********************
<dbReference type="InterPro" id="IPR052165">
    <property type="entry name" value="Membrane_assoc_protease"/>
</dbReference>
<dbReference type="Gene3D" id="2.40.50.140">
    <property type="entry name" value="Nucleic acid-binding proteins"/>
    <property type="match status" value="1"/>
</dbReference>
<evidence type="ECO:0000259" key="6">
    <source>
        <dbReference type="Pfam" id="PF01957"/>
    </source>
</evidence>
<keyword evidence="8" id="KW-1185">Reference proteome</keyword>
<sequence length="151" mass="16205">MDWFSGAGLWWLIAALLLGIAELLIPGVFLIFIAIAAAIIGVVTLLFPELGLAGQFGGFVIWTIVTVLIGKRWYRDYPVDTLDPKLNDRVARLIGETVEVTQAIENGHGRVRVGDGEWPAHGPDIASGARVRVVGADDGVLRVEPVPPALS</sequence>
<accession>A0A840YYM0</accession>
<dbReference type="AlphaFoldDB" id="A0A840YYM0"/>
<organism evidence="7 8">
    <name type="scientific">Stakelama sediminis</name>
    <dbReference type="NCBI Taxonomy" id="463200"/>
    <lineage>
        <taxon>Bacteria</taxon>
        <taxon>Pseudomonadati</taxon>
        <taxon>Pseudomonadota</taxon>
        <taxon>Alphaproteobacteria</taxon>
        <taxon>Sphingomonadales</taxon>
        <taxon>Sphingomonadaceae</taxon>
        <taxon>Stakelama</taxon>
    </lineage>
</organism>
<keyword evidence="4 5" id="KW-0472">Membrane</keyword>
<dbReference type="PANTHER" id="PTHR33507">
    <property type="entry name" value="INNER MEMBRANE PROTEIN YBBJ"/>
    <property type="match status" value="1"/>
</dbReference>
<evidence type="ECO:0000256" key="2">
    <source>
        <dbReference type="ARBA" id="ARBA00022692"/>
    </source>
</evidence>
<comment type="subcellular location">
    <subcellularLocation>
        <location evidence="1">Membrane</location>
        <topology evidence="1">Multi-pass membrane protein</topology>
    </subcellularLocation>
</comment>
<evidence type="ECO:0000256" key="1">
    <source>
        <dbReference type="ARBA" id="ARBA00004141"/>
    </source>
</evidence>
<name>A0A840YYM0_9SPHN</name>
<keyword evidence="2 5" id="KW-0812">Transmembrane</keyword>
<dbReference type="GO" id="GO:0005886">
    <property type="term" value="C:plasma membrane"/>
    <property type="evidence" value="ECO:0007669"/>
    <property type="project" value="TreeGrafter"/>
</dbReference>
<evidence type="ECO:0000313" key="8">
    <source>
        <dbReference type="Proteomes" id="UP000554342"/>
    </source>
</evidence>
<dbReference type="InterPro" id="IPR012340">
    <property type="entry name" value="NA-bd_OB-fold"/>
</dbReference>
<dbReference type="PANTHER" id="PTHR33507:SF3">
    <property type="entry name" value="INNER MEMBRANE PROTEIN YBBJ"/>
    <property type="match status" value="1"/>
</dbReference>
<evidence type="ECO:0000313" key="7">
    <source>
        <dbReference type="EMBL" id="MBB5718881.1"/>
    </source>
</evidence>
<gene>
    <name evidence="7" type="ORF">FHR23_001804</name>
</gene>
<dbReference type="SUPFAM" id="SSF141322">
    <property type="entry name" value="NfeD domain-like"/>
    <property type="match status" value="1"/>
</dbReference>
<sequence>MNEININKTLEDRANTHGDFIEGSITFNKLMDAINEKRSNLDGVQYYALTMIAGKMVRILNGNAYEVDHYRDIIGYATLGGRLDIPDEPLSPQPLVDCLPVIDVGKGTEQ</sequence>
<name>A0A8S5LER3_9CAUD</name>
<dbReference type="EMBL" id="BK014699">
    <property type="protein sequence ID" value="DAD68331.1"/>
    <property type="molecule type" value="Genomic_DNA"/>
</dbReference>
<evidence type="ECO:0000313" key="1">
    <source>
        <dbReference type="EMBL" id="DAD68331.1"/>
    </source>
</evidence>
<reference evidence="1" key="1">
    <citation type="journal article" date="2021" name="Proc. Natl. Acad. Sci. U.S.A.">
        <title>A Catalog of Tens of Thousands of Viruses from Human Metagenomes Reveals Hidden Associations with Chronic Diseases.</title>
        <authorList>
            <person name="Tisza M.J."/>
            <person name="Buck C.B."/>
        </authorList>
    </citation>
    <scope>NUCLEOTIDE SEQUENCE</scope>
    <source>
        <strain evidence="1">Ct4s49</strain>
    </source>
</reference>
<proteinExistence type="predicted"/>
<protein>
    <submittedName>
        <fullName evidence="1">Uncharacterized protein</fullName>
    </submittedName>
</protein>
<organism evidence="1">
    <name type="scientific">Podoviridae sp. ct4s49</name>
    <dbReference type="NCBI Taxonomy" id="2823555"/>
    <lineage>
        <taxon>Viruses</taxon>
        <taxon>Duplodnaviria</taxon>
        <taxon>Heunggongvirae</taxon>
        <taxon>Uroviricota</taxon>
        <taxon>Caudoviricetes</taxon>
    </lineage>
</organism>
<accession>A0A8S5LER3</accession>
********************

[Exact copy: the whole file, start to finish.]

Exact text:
<dbReference type="InterPro" id="IPR052165">
    <property type="entry name" value="Membrane_assoc_protease"/>
</dbReference>
<dbReference type="Gene3D" id="2.40.50.140">
    <property type="entry name" value="Nucleic acid-binding proteins"/>
    <property type="match status" value="1"/>
</dbReference>
<evidence type="ECO:0000259" key="6">
    <source>
        <dbReference type="Pfam" id="PF01957"/>
    </source>
</evidence>
<keyword evidence="8" id="KW-1185">Reference proteome</keyword>
<sequence length="151" mass="16205">MDWFSGAGLWWLIAALLLGIAELLIPGVFLIFIAIAAAIIGVVTLLFPELGLAGQFGGFVIWTIVTVLIGKRWYRDYPVDTLDPKLNDRVARLIGETVEVTQAIENGHGRVRVGDGEWPAHGPDIASGARVRVVGADDGVLRVEPVPPALS</sequence>
<accession>A0A840YYM0</accession>
<dbReference type="AlphaFoldDB" id="A0A840YYM0"/>
<organism evidence="7 8">
    <name type="scientific">Stakelama sediminis</name>
    <dbReference type="NCBI Taxonomy" id="463200"/>
    <lineage>
        <taxon>Bacteria</taxon>
        <taxon>Pseudomonadati</taxon>
        <taxon>Pseudomonadota</taxon>
        <taxon>Alphaproteobacteria</taxon>
        <taxon>Sphingomonadales</taxon>
        <taxon>Sphingomonadaceae</taxon>
        <taxon>Stakelama</taxon>
    </lineage>
</organism>
<keyword evidence="4 5" id="KW-0472">Membrane</keyword>
<dbReference type="PANTHER" id="PTHR33507">
    <property type="entry name" value="INNER MEMBRANE PROTEIN YBBJ"/>
    <property type="match status" value="1"/>
</dbReference>
<evidence type="ECO:0000256" key="2">
    <source>
        <dbReference type="ARBA" id="ARBA00022692"/>
    </source>
</evidence>
<comment type="subcellular location">
    <subcellularLocation>
        <location evidence="1">Membrane</location>
        <topology evidence="1">Multi-pass membrane protein</topology>
    </subcellularLocation>
</comment>
<evidence type="ECO:0000256" key="1">
    <source>
        <dbReference type="ARBA" id="ARBA00004141"/>
    </source>
</evidence>
<name>A0A840YYM0_9SPHN</name>
<keyword evidence="2 5" id="KW-0812">Transmembrane</keyword>
<dbReference type="GO" id="GO:0005886">
    <property type="term" value="C:plasma membrane"/>
    <property type="evidence" value="ECO:0007669"/>
    <property type="project" value="TreeGrafter"/>
</dbReference>
<evidence type="ECO:0000313" key="8">
    <source>
        <dbReference type="Proteomes" id="UP000554342"/>
    </source>
</evidence>
<dbReference type="InterPro" id="IPR012340">
    <property type="entry name" value="NA-bd_OB-fold"/>
</dbReference>
<dbReference type="PANTHER" id="PTHR33507:SF3">
    <property type="entry name" value="INNER MEMBRANE PROTEIN YBBJ"/>
    <property type="match status" value="1"/>
</dbReference>
<evidence type="ECO:0000313" key="7">
    <source>
        <dbReference type="EMBL" id="MBB5718881.1"/>
    </source>
</evidence>
<gene>
    <name evidence="7" type="ORF">FHR23_001804</name>
</gene>
<dbReference type="SUPFAM" id="SSF141322">
    <property type="entry name" value="NfeD domain-like"/>
    <property type="match status" value="1"/>
</dbReference>
<sequence>MNEININKTLEDRANTHGDFIEGSITFNKLMDAINEKRSNLDGVQYYALTMIAGKMVRILNGNAYEVDHYRDIIGYATLGGRLDIPDEPLSPQPLVDCLPVIDVGKGTEQ</sequence>
<name>A0A8S5LER3_9CAUD</name>
<dbReference type="EMBL" id="BK014699">
    <property type="protein sequence ID" value="DAD68331.1"/>
    <property type="molecule type" value="Genomic_DNA"/>
</dbReference>
<evidence type="ECO:0000313" key="1">
    <source>
        <dbReference type="EMBL" id="DAD68331.1"/>
    </source>
</evidence>
<reference evidence="1" key="1">
    <citation type="journal article" date="2021" name="Proc. Natl. Acad. Sci. U.S.A.">
        <title>A Catalog of Tens of Thousands of Viruses from Human Metagenomes Reveals Hidden Associations with Chronic Diseases.</title>
        <authorList>
            <person name="Tisza M.J."/>
            <person name="Buck C.B."/>
        </authorList>
    </citation>
    <scope>NUCLEOTIDE SEQUENCE</scope>
    <source>
        <strain evidence="1">Ct4s49</strain>
    </source>
</reference>
<proteinExistence type="predicted"/>
<protein>
    <submittedName>
        <fullName evidence="1">Uncharacterized protein</fullName>
    </submittedName>
</protein>
<organism evidence="1">
    <name type="scientific">Podoviridae sp. ct4s49</name>
    <dbReference type="NCBI Taxonomy" id="2823555"/>
    <lineage>
        <taxon>Viruses</taxon>
        <taxon>Duplodnaviria</taxon>
        <taxon>Heunggongvirae</taxon>
        <taxon>Uroviricota</taxon>
        <taxon>Caudoviricetes</taxon>
    </lineage>
</organism>
<accession>A0A8S5LER3</accession>